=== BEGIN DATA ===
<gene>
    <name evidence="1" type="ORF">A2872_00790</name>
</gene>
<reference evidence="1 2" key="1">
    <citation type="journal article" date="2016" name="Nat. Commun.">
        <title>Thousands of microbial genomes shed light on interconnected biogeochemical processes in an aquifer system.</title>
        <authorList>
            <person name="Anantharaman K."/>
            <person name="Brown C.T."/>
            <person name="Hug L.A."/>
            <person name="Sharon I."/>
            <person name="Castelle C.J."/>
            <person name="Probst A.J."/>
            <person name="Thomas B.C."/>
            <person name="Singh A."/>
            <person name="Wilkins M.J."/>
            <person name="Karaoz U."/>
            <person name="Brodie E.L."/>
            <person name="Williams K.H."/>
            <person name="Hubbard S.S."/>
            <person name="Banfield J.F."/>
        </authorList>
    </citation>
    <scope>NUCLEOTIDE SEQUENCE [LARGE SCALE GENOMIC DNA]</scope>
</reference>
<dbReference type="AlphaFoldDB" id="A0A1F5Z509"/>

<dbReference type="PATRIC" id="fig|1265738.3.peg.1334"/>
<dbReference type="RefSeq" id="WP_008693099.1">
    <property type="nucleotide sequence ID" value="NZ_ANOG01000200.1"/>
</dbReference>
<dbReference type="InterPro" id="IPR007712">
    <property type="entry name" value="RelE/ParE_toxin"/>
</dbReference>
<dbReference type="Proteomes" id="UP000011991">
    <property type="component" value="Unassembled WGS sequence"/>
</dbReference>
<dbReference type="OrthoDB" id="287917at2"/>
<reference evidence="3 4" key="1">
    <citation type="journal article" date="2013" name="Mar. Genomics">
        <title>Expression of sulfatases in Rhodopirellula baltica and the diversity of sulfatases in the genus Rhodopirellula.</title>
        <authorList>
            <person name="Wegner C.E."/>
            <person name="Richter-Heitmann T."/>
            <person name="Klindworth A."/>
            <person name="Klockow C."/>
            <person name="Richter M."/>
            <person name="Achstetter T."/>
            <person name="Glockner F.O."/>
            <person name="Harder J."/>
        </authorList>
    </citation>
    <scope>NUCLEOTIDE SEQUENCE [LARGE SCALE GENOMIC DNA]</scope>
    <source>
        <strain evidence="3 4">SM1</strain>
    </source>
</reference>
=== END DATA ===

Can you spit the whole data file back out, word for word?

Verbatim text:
<gene>
    <name evidence="1" type="ORF">A2872_00790</name>
</gene>
<reference evidence="1 2" key="1">
    <citation type="journal article" date="2016" name="Nat. Commun.">
        <title>Thousands of microbial genomes shed light on interconnected biogeochemical processes in an aquifer system.</title>
        <authorList>
            <person name="Anantharaman K."/>
            <person name="Brown C.T."/>
            <person name="Hug L.A."/>
            <person name="Sharon I."/>
            <person name="Castelle C.J."/>
            <person name="Probst A.J."/>
            <person name="Thomas B.C."/>
            <person name="Singh A."/>
            <person name="Wilkins M.J."/>
            <person name="Karaoz U."/>
            <person name="Brodie E.L."/>
            <person name="Williams K.H."/>
            <person name="Hubbard S.S."/>
            <person name="Banfield J.F."/>
        </authorList>
    </citation>
    <scope>NUCLEOTIDE SEQUENCE [LARGE SCALE GENOMIC DNA]</scope>
</reference>
<dbReference type="AlphaFoldDB" id="A0A1F5Z509"/>

<dbReference type="PATRIC" id="fig|1265738.3.peg.1334"/>
<dbReference type="RefSeq" id="WP_008693099.1">
    <property type="nucleotide sequence ID" value="NZ_ANOG01000200.1"/>
</dbReference>
<dbReference type="InterPro" id="IPR007712">
    <property type="entry name" value="RelE/ParE_toxin"/>
</dbReference>
<dbReference type="Proteomes" id="UP000011991">
    <property type="component" value="Unassembled WGS sequence"/>
</dbReference>
<dbReference type="OrthoDB" id="287917at2"/>
<reference evidence="3 4" key="1">
    <citation type="journal article" date="2013" name="Mar. Genomics">
        <title>Expression of sulfatases in Rhodopirellula baltica and the diversity of sulfatases in the genus Rhodopirellula.</title>
        <authorList>
            <person name="Wegner C.E."/>
            <person name="Richter-Heitmann T."/>
            <person name="Klindworth A."/>
            <person name="Klockow C."/>
            <person name="Richter M."/>
            <person name="Achstetter T."/>
            <person name="Glockner F.O."/>
            <person name="Harder J."/>
        </authorList>
    </citation>
    <scope>NUCLEOTIDE SEQUENCE [LARGE SCALE GENOMIC DNA]</scope>
    <source>
        <strain evidence="3 4">SM1</strain>
    </source>
</reference>